15th of July, 2020. Georgetown, Guyana, South America.
Educating some APNU/AFC supporters can be a bit of a challenge, but I can at least try. These people have been defending an imaginary oil wealth and an illegal government like a hungry dog growling over a bone. These are the people who didn’t know that 33 is greater than 32 and who have a hard time understanding a CCJ court ruling.
It is no wonder then that the David Granger Administration has been taking advantage of its supporters’ illiteracy and lack of knowledge in harnessing them to militantly defend an illegal regime which will do them more harm than good.
Of recent, APNU/AFC supporters have been telling world powers to stay out of Guyana’s affairs and has even gone as far as accusing them of wanting to steal or covet Guyana’s oil wealth. The United States responded to the APNU/AFC stubbornness by revoking visas of APNU/AFC politicians on the 15th of July, 2020 – how about that for a birthday gift Mr. Granger? So much for respecting sovereignty! You asked for it.
While the APNU/AFC supporters have been shouting at foreign powers to stay out of Guyana’s business, the APNU/AFC government is at the International Court of Justice seeking help to fight the Venezuela/Guyana border controversy. Nevertheless, contradiction is a hallmark of the APNU/AFC 2020 narrative as it continues to clutch at every last straw to keep its head afloat in the troubled waters of the political predicament it has created.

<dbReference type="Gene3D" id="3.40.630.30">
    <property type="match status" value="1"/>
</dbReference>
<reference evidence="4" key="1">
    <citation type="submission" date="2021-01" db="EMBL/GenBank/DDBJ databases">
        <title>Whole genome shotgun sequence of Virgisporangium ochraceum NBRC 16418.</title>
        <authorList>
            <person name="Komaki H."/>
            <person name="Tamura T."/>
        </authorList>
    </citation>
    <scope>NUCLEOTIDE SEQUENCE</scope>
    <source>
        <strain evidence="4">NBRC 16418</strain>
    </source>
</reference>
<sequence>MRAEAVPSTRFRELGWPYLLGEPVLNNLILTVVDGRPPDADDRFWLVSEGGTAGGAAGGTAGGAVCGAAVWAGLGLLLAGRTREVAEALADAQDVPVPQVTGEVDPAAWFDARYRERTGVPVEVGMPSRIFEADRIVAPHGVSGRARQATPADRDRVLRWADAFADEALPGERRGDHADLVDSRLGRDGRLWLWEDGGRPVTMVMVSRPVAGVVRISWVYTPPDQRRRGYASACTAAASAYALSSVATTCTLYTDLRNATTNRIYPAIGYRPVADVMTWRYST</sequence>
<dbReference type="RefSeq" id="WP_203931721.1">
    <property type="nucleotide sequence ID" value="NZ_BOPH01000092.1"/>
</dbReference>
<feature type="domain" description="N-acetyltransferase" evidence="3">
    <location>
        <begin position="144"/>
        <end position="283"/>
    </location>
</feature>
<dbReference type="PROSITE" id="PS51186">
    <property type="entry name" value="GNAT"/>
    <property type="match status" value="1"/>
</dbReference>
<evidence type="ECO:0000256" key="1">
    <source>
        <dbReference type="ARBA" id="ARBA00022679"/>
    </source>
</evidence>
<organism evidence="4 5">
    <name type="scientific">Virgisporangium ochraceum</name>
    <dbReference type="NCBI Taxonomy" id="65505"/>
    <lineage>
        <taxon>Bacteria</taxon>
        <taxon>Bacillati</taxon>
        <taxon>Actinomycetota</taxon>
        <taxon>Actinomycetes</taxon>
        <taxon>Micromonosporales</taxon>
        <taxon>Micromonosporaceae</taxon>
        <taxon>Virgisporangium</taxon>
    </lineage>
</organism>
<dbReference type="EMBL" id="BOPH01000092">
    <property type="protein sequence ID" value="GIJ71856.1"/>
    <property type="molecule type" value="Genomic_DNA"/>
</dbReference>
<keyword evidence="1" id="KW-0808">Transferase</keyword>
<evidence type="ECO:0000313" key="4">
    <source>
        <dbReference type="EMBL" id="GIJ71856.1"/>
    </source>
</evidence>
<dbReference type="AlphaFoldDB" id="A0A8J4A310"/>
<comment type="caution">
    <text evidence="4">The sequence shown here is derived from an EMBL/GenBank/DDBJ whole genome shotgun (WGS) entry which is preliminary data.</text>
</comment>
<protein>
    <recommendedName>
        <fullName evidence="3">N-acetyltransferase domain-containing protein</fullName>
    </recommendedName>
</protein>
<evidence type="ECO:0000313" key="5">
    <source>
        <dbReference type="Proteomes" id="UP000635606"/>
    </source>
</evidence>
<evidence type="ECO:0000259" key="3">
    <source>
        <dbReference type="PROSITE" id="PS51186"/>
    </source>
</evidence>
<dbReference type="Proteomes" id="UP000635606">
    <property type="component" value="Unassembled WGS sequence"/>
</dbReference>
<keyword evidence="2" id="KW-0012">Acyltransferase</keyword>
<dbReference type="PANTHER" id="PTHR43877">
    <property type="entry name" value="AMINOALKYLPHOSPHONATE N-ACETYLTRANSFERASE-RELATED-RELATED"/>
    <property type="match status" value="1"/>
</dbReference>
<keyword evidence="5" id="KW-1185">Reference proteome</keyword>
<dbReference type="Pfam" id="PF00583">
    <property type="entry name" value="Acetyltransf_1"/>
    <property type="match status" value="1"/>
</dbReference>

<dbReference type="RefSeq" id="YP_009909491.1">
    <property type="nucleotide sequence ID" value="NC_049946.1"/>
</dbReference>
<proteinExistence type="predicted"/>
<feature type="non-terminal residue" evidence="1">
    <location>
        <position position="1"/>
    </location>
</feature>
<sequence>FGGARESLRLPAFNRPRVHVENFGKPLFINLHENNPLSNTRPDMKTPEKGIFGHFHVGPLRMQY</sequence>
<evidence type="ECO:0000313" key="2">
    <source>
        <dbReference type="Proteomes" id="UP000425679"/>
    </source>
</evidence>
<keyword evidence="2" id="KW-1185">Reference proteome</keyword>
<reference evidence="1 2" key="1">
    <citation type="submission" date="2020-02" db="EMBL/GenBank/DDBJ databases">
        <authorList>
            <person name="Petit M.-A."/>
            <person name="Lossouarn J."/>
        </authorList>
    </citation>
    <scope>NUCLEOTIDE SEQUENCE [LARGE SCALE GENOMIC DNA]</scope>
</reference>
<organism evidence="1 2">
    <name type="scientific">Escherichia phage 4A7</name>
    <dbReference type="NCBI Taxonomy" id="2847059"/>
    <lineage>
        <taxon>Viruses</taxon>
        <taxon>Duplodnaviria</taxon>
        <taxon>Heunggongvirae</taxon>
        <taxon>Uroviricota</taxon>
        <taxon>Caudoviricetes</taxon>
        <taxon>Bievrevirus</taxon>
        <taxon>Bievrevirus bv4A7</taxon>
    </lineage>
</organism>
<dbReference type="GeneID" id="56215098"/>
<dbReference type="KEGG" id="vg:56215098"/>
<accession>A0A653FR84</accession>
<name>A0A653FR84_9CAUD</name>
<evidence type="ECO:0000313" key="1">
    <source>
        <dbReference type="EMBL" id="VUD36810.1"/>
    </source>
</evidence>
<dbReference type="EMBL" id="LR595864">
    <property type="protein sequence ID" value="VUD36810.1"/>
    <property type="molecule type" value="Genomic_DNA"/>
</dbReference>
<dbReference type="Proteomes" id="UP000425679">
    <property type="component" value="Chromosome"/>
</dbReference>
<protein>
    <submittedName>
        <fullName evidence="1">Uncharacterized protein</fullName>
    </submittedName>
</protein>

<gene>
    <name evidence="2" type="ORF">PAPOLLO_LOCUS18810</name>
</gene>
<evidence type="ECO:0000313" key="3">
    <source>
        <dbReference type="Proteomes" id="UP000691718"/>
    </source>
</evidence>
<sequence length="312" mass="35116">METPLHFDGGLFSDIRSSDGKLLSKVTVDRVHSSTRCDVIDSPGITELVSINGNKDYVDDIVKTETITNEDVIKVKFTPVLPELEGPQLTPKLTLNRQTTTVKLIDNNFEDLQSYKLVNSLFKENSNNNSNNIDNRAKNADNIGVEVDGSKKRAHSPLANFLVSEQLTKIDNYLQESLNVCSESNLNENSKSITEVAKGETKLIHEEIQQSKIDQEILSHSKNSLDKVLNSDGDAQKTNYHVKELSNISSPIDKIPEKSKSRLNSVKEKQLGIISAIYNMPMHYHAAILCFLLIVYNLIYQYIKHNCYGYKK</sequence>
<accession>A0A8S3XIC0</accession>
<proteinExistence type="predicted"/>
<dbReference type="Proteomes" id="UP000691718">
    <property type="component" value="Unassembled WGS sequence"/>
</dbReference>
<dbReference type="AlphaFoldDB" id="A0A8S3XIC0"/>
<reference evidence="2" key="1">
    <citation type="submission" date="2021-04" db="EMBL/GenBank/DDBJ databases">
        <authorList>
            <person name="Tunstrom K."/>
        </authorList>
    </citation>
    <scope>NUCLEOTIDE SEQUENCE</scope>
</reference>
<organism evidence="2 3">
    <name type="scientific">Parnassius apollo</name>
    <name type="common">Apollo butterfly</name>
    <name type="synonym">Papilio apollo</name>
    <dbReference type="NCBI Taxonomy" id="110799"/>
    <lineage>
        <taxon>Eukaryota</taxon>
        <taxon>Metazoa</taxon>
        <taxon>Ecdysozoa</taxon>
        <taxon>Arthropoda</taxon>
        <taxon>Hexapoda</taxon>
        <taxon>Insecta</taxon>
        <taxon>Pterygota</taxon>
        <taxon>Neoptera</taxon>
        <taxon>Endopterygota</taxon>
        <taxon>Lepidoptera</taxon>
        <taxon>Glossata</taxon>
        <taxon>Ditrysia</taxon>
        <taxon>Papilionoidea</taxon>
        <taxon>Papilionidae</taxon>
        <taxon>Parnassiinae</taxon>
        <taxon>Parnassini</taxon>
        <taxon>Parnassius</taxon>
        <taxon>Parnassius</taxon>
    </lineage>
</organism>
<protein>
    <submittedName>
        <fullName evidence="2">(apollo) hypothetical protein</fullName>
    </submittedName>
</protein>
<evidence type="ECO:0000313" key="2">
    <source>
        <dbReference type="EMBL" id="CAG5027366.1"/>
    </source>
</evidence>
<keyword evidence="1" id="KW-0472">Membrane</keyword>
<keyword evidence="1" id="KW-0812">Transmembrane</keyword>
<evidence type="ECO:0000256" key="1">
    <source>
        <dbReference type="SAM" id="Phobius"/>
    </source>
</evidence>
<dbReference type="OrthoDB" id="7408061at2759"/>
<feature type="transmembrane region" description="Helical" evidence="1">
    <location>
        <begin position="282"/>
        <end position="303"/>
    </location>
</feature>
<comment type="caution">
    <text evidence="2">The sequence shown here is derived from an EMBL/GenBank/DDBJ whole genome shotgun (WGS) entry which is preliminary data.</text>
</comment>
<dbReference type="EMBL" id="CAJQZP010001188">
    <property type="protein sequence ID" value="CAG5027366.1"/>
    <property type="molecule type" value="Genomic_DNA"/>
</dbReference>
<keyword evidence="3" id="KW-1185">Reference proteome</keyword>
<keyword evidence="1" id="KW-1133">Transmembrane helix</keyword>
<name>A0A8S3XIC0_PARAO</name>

Coming back to the question at hand: Is the United States trying to covet/steal Guyana’s oil wealth? Let’s put things into perspective.
The United State has over 47 billion barrels of proven oil reserves.
Canada has over 171 billion barrels of proven oil reserves.
Brazil has over 15 billion barrels of proven oil reserves.
Venezuela has over 300 billion barrels of proven oil reserves and is a country in ruins.
Guyana has just 8 billion barrels of proven oil reserves.
Further, the United States gives away an average of over 50 billion US dollars in foreign aid each year. That’s the value of about 1 billion barrels of oil. In other words, in just 8 years, the United States gives away the value of all of Guyana’s oil to the less fortunate.
In fighting for respect of the rule of law, these foreign powers are not fighting for Guyana’s relatively minuscule oil reserves, but to make the world a better place through freedom and democracy.
What’s worse is that if Guyana enters into a state of dictatorship, the oil will be worth virtually nothing.
In closing, I would like to remind you that a country’s greatest resource is its human resource–the people who must put their heads and hearts together to build Guyana.